Immunisation and vaccination

Development of the immune system

The immune system has the task of fighting pathogens such as bacteria or viruses which sometimes can make us ill. To build up the immune system of a baby, antibodies of the mother are necessary which are normally transferred during pregnancy. Hence preterm babies receive fewer antibodies and, as a result, are more at risk of usually harmless infections.

To ensure that babies can establish sufficient protection against severe infections it is very important that they receive their vaccines according to the recommended guidelines. Vaccines prevent the outbreak of dangerous diseases where suitable therapies are partly missing at present. Consequently, the prevention of serious infections in preterm babies through the use of all effective methods is recommended by health authorities throughout the world.

It is generally indicated that preterm babies should be given vaccines following the same schedule generally used for term babies, without correcting for prematurity and regardless of birth weight. For this reason, the bulk of routine childhood vaccinations starts at the age of eight weeks, no matter how preterm they are.

Immunisation and Vaccination are a crucial aspect of care for in fact every baby. There is a subtle distinction between immunisation and vaccination and in common language both terms are often used synonymously. However, if a baby or child has gotten immune against a disease, the baby has gained immunisation by having caught and overcome a certain infection. A vaccine means the baby is made immune through a certain remedy that is being injected or given in a different pharmacological way.

Safety & tolerability of vaccines in preterm babies

In the first instance, it seems natural to assume that preterm babies may have problems to cope with vaccinations because their bodies might be less developed. In fact, even preterm babies are born with a working immune system. The majority of its structure and functioning is working by fourteen weeks after conception.

For this reason, the immune system of preterm babies will respond to vaccinations. The only repeatedly reported problem for preterm babies is to have apnoea (temporary stopping of breathing) following a vaccination. Therefore, breathing of very preterm babies should be monitored for 48-72 hours after the first set of immunisations and preterm babies are also required to stay in hospital.

Immunisation/Vaccination-preventable diseases

Immunisation by receiving a vaccine helps to protect us from certain serious diseases. Some vaccine-preventable diseases can lead to disability or death, which can be avoided by getting the immunisations timely:

Diphtheria is a potentially fatal, contagious bacterial infection that mainly affects the nose and throat, and sometimes the skin.

Hepatitis B is a virus induced inflammation of the liver. In the majority of cases the infection doesn’t cause any symptoms, however, severe progresses can occur and lead to cirrhosis or cancer of the liver and gastrointestinal bleeding.

HIB (Haemophilus influenza type b) bacteria can cause several serious infections, e.g. an infection of the lining of the brain, blood poisoning, pneumonia or infection of the bones.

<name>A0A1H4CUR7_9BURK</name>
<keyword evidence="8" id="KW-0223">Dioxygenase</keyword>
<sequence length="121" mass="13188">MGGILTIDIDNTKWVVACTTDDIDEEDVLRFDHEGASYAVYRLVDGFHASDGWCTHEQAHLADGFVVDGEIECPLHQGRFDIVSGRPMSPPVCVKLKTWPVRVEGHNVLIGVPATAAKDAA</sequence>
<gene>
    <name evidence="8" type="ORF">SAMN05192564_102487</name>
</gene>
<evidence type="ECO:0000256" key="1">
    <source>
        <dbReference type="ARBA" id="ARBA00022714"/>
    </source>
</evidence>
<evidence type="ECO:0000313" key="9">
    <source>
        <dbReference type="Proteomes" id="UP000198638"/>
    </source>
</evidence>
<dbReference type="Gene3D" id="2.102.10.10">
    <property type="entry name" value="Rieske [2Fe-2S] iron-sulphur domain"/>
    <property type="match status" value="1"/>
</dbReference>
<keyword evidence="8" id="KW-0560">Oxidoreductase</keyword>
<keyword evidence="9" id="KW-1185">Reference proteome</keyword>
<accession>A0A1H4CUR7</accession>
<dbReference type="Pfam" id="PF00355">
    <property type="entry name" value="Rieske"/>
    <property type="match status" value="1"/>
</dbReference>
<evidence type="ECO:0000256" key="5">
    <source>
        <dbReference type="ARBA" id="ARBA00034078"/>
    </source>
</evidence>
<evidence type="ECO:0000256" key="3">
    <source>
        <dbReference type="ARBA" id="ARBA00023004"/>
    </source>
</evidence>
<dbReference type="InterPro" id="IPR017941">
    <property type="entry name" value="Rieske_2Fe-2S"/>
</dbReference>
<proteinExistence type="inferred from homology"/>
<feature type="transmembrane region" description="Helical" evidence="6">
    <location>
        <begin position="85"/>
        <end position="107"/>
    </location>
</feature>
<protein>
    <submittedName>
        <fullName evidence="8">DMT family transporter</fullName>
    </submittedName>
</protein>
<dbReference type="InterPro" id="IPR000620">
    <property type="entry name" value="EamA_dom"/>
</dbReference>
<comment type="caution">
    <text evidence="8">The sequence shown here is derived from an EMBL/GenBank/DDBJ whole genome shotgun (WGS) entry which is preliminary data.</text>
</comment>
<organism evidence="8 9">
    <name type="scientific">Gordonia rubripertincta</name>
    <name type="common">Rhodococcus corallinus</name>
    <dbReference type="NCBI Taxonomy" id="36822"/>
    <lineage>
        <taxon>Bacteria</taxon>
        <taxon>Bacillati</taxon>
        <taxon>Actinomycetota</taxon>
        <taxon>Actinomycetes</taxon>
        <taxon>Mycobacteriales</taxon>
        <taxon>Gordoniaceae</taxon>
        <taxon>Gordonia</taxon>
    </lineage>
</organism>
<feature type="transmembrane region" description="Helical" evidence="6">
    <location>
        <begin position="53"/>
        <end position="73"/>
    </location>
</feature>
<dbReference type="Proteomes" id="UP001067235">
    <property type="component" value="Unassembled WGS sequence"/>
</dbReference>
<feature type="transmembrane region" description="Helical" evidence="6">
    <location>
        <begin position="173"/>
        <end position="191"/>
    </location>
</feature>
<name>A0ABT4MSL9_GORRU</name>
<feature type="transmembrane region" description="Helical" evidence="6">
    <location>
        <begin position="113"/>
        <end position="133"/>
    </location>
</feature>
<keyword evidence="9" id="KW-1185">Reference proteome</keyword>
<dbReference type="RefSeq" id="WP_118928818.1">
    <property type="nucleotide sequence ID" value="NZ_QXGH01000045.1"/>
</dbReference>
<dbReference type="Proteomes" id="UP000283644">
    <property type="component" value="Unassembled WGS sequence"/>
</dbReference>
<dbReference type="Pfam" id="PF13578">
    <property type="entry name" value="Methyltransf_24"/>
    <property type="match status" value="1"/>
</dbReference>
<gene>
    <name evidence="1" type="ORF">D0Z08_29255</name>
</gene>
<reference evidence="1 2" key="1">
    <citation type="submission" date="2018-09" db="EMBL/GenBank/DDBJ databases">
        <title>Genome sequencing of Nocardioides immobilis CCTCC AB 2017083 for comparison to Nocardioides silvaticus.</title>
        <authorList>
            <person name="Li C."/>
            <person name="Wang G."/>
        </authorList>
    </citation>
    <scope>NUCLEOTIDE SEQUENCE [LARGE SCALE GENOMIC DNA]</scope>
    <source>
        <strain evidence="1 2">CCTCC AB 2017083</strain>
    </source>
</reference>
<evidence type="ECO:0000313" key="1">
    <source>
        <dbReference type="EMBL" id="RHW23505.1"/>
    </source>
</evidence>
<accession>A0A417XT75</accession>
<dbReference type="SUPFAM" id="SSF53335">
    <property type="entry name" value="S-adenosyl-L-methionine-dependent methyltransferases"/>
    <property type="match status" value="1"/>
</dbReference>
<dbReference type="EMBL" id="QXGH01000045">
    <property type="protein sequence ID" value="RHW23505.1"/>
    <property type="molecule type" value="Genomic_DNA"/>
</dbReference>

Measles are a highly infectious viral illness that can lead to life-threatening complications. These include infections of the lungs and brain. Main indicator of being infected with measles is an extensive red blotchy rash.

Meningococcal disease describes infections caused by a bacterium which affects the lining of the brain.

Mumps is a virus triggered infection which is marked by an intense swelling of the parotid glands (in the ear area). Often an infection continues without any symptoms. However, a complication in boys can be infertility in later life. An effective therapy does not exist.

Pneumococci are bacteria which can be the reason for an infection of the lining of the brain, blood poisoning, pneumonia or infections of the middle ear.

Polio is a serious viral infection. It can cause paralysis, so that an affected person cannot move the legs for a while.

Rotavirus is the most common cause for gastrointestinal infection with vomiting and diarrhoea in small children. The virus is highly contagious.

Respiratory Syncytial Virus (RSV) is a virus that infects the lungs and breathing passages. Initial symptoms often resemble the common cold. If untreated, RSV can lead to bronchiolitis and pneumonia.

Rubella disease is also virus induced and causes fever, a blotchy rash and swollen lymph nodes. During pregnancy rubella may seriously affect the organs of the unborn baby. For this reason, an early and sufficient immunisation of girls is essential.

Tetanus is a serious but rare infection caused by bacteria which enter the body via wounds.

Whooping cough (Pertussis) is a highly contagious bacterial infection of the lungs and airways. It is marked by repeated coughing attacks that can last for months, and can make babies in particular very ill.

Varicella results in its primary virus infection in chickenpox, which is mostly a harmless rash with fever and a general malaise. However, the virus remains in the body and a painful rash with blisters in the area of nerve pathways called shingles, may break out in later life.


Most countries in Europe, North and South America tend to recommend the same kinds of vaccines for babies. However, vaccination schedules can differ from country to country. This is due to differences in the epidemiology of certain diseases in a certain country or because decision makers decide differently on which vaccines shall be offered to whom and when. The image below is an example for recommended immunisations for children from the age of 6 weeks to 18 years in Germany. Click on the link below to find out about the recommendations in other European countries.